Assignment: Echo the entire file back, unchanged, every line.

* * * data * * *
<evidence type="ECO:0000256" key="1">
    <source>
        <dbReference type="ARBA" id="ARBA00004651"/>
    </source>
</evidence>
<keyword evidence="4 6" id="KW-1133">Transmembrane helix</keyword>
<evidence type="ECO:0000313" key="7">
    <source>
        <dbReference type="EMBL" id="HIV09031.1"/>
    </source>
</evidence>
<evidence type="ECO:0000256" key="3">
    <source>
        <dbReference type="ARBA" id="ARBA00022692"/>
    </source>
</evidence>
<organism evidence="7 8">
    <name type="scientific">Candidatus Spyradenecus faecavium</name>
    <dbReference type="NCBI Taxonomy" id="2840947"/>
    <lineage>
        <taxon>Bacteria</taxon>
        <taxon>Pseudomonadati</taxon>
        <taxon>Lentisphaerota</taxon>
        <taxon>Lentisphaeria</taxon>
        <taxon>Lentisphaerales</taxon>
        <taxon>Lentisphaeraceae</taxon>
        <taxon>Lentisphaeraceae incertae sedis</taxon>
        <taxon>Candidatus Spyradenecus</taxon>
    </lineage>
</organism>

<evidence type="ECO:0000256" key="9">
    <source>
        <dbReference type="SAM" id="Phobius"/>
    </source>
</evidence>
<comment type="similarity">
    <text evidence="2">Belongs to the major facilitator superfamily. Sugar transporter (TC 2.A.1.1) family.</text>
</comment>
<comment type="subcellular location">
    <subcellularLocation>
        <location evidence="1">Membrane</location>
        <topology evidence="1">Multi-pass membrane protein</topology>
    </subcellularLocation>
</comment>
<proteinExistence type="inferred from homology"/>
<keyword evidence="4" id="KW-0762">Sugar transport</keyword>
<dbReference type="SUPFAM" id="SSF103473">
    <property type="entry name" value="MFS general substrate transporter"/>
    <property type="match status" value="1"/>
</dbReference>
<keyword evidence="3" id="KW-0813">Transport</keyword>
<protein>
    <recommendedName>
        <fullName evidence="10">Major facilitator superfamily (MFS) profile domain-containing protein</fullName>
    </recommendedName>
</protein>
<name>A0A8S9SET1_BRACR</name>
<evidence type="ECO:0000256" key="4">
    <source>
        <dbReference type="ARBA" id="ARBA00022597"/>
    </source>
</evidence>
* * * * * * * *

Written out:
<evidence type="ECO:0000256" key="1">
    <source>
        <dbReference type="ARBA" id="ARBA00004651"/>
    </source>
</evidence>
<keyword evidence="4 6" id="KW-1133">Transmembrane helix</keyword>
<evidence type="ECO:0000313" key="7">
    <source>
        <dbReference type="EMBL" id="HIV09031.1"/>
    </source>
</evidence>
<evidence type="ECO:0000256" key="3">
    <source>
        <dbReference type="ARBA" id="ARBA00022692"/>
    </source>
</evidence>
<organism evidence="7 8">
    <name type="scientific">Candidatus Spyradenecus faecavium</name>
    <dbReference type="NCBI Taxonomy" id="2840947"/>
    <lineage>
        <taxon>Bacteria</taxon>
        <taxon>Pseudomonadati</taxon>
        <taxon>Lentisphaerota</taxon>
        <taxon>Lentisphaeria</taxon>
        <taxon>Lentisphaerales</taxon>
        <taxon>Lentisphaeraceae</taxon>
        <taxon>Lentisphaeraceae incertae sedis</taxon>
        <taxon>Candidatus Spyradenecus</taxon>
    </lineage>
</organism>

<evidence type="ECO:0000256" key="9">
    <source>
        <dbReference type="SAM" id="Phobius"/>
    </source>
</evidence>
<comment type="similarity">
    <text evidence="2">Belongs to the major facilitator superfamily. Sugar transporter (TC 2.A.1.1) family.</text>
</comment>
<comment type="subcellular location">
    <subcellularLocation>
        <location evidence="1">Membrane</location>
        <topology evidence="1">Multi-pass membrane protein</topology>
    </subcellularLocation>
</comment>
<proteinExistence type="inferred from homology"/>
<keyword evidence="4" id="KW-0762">Sugar transport</keyword>
<dbReference type="SUPFAM" id="SSF103473">
    <property type="entry name" value="MFS general substrate transporter"/>
    <property type="match status" value="1"/>
</dbReference>
<keyword evidence="3" id="KW-0813">Transport</keyword>
<protein>
    <recommendedName>
        <fullName evidence="10">Major facilitator superfamily (MFS) profile domain-containing protein</fullName>
    </recommendedName>
</protein>
<name>A0A8S9SET1_BRACR</name>
<evidence type="ECO:0000256" key="4">
    <source>
        <dbReference type="ARBA" id="ARBA00022597"/>
    </source>
</evidence>